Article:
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"Xerox: Workers Don't Copy Recycling from Home"

By Peter Healy, Staff Writer Stamford Advocate
April 22, 2008
Section: Financial
Page: A1

Do you throw recyclables in the regular trash or run the water too long in the office restroom? Those who don't act "green" are the new workplace pariahs, according to a survey by Norwalk-based Xerox Corp.

Xerox, the world's largest maker of copiers, released the survey results several days before today's Earth Day events among a half-billion people in 174 countries. Started in 1970, Earth Day encourages environmental awareness and action.

Almost 40 percent of U.S. respondents to the Xerox survey said their No. 1 office environmental pet peeve was mindless printing resulting in abandoned pages at the printer, followed closely by leaving lights on in unused offices (37 percent).

A review of the other top office gripes include:

* Lack of recycling bins (33 percent);

* Excessive air conditioning or heating (29 percent);

* Wasteful use of paper products, such as plates and cups (27 percent);

* Co-workers who don't recycle (27 percent); and

* Co-workers who print single-sided instead of double-sided documents (24 percent).

"As we talk with our customers, we often find that environmental consciousness is left in the recycling bin that sits in employees' garages," said Patricia Calkins, vice president of environment, health and safety at Xerox. "While they're eco-friendly at home, the office is still breeding ground for bad habits.

"It takes a few small steps to make a big difference," she said. "Use the technology available in the office to cut back on paper use, reduce waste and reduce energy consumption. That can mean simply setting the office printers to default to two-sided printing, which cuts office paper use in half. Or replace single-function printers and copiers with multifunction systems, decreasing energy use."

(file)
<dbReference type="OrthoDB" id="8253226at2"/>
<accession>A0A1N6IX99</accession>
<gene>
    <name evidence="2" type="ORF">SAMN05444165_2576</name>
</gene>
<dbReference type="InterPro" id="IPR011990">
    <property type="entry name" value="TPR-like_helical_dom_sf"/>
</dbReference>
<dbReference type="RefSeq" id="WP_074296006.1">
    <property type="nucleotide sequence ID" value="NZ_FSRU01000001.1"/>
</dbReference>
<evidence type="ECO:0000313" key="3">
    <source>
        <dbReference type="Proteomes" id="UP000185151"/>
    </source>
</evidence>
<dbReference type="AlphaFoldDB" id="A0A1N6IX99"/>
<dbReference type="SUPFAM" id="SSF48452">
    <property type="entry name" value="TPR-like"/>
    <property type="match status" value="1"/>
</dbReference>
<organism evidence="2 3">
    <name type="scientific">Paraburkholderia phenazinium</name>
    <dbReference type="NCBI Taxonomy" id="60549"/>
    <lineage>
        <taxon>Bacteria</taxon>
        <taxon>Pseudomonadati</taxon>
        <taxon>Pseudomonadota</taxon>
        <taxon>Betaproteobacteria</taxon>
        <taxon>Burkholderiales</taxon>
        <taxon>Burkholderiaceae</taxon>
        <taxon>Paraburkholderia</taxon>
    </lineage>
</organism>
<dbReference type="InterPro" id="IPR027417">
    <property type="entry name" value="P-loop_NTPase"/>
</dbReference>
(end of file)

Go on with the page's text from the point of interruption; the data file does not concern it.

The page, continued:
The survey, which polled 1,569 office workers across the United States and Canada, revealed that U.S. women (91 percent) consider themselves more eco-conscious than their male counterparts (86 percent).

Age had a noticeable effect on environmental consciousness, too, according to the survey. Of U.S. workers ages 18-34, 27 percent ranked themselves as "extremely" or "very green," compared with the next generation of employees ages 35-44 (17 percent).

"This survey seems to present an accurate view of attitudes in the workplace," said Hilary Kusel, executive director of the Boca Raton, Fla.-based Green Business Alliance. "Green Business Alliance's experience to date has been that corporate America is very much at the early stages of the go green movement. We believe that more education and awareness will lead to greater traction among the business community in the near future."

Founded early this year, the Green Business Alliance promotes eco-friendly practices among companies.

Copyright (c) 2008, Southern Connecticut Newspapers, Inc.

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